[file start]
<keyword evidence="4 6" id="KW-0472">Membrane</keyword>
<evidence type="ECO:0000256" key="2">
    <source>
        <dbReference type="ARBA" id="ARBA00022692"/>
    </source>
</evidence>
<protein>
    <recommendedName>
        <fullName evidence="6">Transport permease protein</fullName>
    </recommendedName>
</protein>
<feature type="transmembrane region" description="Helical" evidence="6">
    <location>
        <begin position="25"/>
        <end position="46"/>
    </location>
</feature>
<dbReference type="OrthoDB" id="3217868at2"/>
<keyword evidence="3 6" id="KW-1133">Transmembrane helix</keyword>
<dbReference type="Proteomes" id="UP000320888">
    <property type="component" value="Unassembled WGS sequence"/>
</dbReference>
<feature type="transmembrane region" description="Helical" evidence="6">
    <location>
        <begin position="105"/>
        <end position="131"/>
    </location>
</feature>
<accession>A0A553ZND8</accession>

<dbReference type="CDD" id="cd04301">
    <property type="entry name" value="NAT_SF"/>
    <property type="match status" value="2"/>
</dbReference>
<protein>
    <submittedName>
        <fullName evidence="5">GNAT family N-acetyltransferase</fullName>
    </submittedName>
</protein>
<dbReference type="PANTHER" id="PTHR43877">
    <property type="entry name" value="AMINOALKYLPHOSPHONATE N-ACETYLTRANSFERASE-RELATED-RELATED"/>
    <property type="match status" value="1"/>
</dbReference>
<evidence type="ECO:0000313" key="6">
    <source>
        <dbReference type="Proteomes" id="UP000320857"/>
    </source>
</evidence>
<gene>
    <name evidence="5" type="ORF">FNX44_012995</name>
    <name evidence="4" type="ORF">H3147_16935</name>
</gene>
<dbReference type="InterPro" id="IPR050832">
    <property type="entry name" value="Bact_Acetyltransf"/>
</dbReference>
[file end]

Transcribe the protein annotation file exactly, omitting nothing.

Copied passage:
<keyword evidence="4 6" id="KW-0472">Membrane</keyword>
<evidence type="ECO:0000256" key="2">
    <source>
        <dbReference type="ARBA" id="ARBA00022692"/>
    </source>
</evidence>
<protein>
    <recommendedName>
        <fullName evidence="6">Transport permease protein</fullName>
    </recommendedName>
</protein>
<feature type="transmembrane region" description="Helical" evidence="6">
    <location>
        <begin position="25"/>
        <end position="46"/>
    </location>
</feature>
<dbReference type="OrthoDB" id="3217868at2"/>
<keyword evidence="3 6" id="KW-1133">Transmembrane helix</keyword>
<dbReference type="Proteomes" id="UP000320888">
    <property type="component" value="Unassembled WGS sequence"/>
</dbReference>
<feature type="transmembrane region" description="Helical" evidence="6">
    <location>
        <begin position="105"/>
        <end position="131"/>
    </location>
</feature>
<accession>A0A553ZND8</accession>

<dbReference type="CDD" id="cd04301">
    <property type="entry name" value="NAT_SF"/>
    <property type="match status" value="2"/>
</dbReference>
<protein>
    <submittedName>
        <fullName evidence="5">GNAT family N-acetyltransferase</fullName>
    </submittedName>
</protein>
<dbReference type="PANTHER" id="PTHR43877">
    <property type="entry name" value="AMINOALKYLPHOSPHONATE N-ACETYLTRANSFERASE-RELATED-RELATED"/>
    <property type="match status" value="1"/>
</dbReference>
<evidence type="ECO:0000313" key="6">
    <source>
        <dbReference type="Proteomes" id="UP000320857"/>
    </source>
</evidence>
<gene>
    <name evidence="5" type="ORF">FNX44_012995</name>
    <name evidence="4" type="ORF">H3147_16935</name>
</gene>
<dbReference type="InterPro" id="IPR050832">
    <property type="entry name" value="Bact_Acetyltransf"/>
</dbReference>